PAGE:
Though a transistor can be designed with a single nanotube, it is however not competitive in terms of performance with respect to the traditional MOSFET. So it becomes necessary to use multiple tube in the design of CNT based circuit. The next critical question would be to select the appropriate number of nanotubes. As can be seen from (1), the ON current in CNTFET depends directly on the number of CNTs per device as shown in Figure 4.
Similarly, the effect of increasing the number of CNTs also incurs increase in the power consumption as shown in Figure 5 as the same reason mentioned above.
Same as the reason for CNT diameter, with the increase in the number of CNTs, the delay of the circuit decreases as shown in Figure 6.
3.2. SRAM Cell
SRAM is a type of semiconductor memory which has the ability to retain data as long as the power is turned on. While designing SRAM there are four important design criteria: access time, density, noise margin, and power consumption. It is very difficult to simultaneously achieve all of these constraints at the same time. So depending on the application, the design needs to be focused to optimize one or more of these design constraints. Similarly, there are several SRAM structures depending upon what is of utmost importance for the application. This subsection briefly highlights several such structures and Table 2 shows the values of CNT size used for various of these topologies. These numbers of CNTs per transistor are chosen to optimize SRAM cells performance and functionality. It is however important to note the significant difference between CMOS based SRAM and CNTFET based SRAM: (1) unlike CMOS devices, the source and drain terminal of CNTFET are not interchangeable and (2) Unlike in CMOS devices the mobility of electrons and holes are almost similar.
3.2.1. 6T CNTFET Based SRAM Cell
The structure of 6T SRAM cell is shown in Figure 7. In this structure, four transistors () form a pair of inverters which are used to store a bit of information while the remaining two transistors ( and ) are called the access transistors which are used to access the inverter pair for read and write operation. These access transistors are controlled by the word line (WL) which thereby allows the two bit lines (BL and BLBar) to access the memory elements. Dual bit lines are chosen in this paper due to their better noise margin as compared to a single bit line.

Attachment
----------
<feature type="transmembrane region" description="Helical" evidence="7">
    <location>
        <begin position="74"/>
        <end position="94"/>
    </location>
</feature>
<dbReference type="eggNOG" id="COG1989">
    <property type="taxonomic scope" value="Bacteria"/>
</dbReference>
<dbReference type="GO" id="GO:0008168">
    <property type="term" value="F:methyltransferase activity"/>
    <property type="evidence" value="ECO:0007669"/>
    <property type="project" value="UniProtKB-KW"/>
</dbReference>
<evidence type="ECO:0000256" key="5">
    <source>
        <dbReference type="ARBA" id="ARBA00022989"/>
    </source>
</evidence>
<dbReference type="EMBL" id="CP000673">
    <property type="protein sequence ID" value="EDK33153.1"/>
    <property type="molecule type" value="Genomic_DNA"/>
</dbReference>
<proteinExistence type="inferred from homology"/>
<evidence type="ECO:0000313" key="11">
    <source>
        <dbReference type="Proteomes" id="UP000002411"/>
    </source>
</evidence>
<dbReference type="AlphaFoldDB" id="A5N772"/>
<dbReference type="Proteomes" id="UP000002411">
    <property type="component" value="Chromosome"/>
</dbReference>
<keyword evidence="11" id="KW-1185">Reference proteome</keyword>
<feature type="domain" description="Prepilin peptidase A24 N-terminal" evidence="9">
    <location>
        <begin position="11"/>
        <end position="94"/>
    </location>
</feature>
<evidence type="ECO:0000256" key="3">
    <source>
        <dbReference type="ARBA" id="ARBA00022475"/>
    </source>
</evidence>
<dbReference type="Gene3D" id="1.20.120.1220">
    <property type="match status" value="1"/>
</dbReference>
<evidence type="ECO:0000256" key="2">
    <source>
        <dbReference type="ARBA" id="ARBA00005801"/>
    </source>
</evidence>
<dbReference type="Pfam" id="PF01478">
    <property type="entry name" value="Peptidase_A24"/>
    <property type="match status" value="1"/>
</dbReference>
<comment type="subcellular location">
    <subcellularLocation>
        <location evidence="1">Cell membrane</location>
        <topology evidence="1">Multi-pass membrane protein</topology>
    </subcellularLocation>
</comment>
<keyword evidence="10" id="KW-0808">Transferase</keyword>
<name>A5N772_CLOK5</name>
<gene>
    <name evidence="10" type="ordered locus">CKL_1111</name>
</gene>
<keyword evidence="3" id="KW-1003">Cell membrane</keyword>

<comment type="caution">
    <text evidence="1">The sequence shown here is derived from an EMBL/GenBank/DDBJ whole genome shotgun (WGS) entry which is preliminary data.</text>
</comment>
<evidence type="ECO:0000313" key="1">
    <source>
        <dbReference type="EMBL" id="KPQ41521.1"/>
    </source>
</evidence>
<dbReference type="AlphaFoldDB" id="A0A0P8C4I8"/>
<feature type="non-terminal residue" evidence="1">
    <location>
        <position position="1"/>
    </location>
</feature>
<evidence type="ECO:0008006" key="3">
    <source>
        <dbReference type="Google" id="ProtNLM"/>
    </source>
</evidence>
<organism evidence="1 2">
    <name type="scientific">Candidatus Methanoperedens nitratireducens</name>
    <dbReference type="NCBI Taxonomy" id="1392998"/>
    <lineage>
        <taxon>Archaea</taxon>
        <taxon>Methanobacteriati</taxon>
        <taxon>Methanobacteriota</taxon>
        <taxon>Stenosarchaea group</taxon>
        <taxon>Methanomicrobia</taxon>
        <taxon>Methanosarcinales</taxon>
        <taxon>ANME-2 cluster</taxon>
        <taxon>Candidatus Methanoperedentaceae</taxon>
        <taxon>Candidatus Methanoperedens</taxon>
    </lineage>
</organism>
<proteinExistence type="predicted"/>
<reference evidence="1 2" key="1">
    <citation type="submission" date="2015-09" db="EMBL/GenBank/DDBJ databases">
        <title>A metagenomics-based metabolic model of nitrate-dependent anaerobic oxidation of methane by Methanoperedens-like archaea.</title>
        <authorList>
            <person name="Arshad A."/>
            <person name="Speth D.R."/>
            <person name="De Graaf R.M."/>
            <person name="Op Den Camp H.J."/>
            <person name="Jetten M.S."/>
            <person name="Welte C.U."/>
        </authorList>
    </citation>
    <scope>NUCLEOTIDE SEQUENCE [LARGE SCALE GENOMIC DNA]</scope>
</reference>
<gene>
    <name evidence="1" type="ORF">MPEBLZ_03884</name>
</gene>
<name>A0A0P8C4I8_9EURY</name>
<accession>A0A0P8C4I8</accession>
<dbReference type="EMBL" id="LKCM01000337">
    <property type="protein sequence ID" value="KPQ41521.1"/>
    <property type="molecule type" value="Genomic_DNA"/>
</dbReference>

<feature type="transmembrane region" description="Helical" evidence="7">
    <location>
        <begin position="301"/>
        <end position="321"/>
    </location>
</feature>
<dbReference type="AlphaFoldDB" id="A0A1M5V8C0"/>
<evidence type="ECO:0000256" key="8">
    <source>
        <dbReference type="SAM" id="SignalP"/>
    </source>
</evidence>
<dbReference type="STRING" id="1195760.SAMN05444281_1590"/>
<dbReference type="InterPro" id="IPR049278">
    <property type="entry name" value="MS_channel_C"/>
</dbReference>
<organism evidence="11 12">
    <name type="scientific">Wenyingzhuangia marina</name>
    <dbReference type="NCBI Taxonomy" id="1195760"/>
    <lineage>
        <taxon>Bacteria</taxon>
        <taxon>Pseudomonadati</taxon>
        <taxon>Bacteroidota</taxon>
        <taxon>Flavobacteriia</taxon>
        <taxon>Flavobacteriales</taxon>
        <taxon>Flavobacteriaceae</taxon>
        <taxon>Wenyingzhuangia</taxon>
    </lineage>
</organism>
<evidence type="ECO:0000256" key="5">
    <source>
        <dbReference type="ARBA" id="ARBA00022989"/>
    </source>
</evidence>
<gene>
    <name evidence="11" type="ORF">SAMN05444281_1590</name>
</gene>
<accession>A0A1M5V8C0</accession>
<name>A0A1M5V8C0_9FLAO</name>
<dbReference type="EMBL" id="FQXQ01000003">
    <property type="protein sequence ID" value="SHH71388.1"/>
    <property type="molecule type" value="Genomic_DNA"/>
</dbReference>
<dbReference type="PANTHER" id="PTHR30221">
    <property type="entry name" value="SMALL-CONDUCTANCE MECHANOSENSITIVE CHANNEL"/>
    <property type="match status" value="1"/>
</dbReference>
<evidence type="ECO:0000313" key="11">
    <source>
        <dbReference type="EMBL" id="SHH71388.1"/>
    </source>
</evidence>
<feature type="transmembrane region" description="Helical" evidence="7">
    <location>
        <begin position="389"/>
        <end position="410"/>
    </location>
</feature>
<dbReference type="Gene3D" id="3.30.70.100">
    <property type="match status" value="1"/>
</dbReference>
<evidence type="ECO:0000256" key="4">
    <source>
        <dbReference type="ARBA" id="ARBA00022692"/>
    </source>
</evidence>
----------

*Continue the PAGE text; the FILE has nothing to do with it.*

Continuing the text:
3.2.2. 7T CNTFET Based SRAM Cell
To improve the read cycle and reduce static power, 7T SRAM cell is designed. An additional transistor is used in the feedback structure to amplify high value on one inverter from low value at another inverter and vice versa. Two separate transistors ( and ) are used to write and read from the memory cell using WRITE SELECT and READ SELECT signal, respectively. Transistor is turned on during the read operation and is turned off during the write operation. The read cycle is improved by sizing the transistors and such that the read bit line can be charged faster. The structure of 7T SRAM cell is shown in Figure 8.
3.2.3. 8T CNTFET Based SRAM Cell
The 8T SRAM cell structure is shown in Figure 9, which is similar to 6T structure but with additional transistors to isolate the internal inverter from accidental write during the read cycle. Before read cycle, the read bit line (RBL) is precharged to the supply voltage. Then the read operation starts by asserting RWL, where RBL can remain either at logic “1” state or logic “0” state depending upon whether internal node is 0 or 1, respectively. Write cycle is similar to the 6T cell.
3.2.4. 9T CNTFET Based SRAM Cell
One bit of information is stored in the internal inverters which are formed by and and and pair as shown in Figure 10. For writing into the cell, write bit line (WBL) and the pass transistor are used while for reading the read bit line (RBL) and transistors , , and are used. The data stability is significantly improved in the read operation with this structure.
3.2.5. 10T CNTFET Based SRAM Cell
The noise margin for both read and write operation is significantly improved with 10T structure as shown in Figure 11. In the read mode, line WL is enabled while WWL is disabled which decouples internal data nodes and from the bit lines. This improves the read SNM. In the write mode, both WL and WWL are enabled to transfer data into the cell from the bit lines. Due to series access transistors (, and , ) in 10T structure, the write ability can be an issue.
4. SRAM Characteristics
As shown in Table 3, 8T, 9T, and 10T SRAM structures show more than 50% higher read SNM (RSNM) as compared to 6T SRAM structure whereas 7T SRAM structure shows no significant improvement in RSNM. In case of write SNM (WSNM), 9T structure shows the least value among all structures. 7T and 8T SRAM structure shows around 10% improvement with respect to 6T SRAM structure while 10T structure shows more than 30% improvement over 6T structure. The dynamic power consumption of 7T SRAM structure is minimum at 4.87 nW and is 36% less than 6T structure. For 8T, 9T, and 10T structure, the dynamic power is increased by around 36%, 67%, and 75% as compared to 6T structure. Similarly the read delay for 7T structure is the least, which is at 3.54 psec which increased by around 68%, 73%, 74%, and 76% in 6T, 8T, 9T, and 10T, respectively, as compared to 7T structure.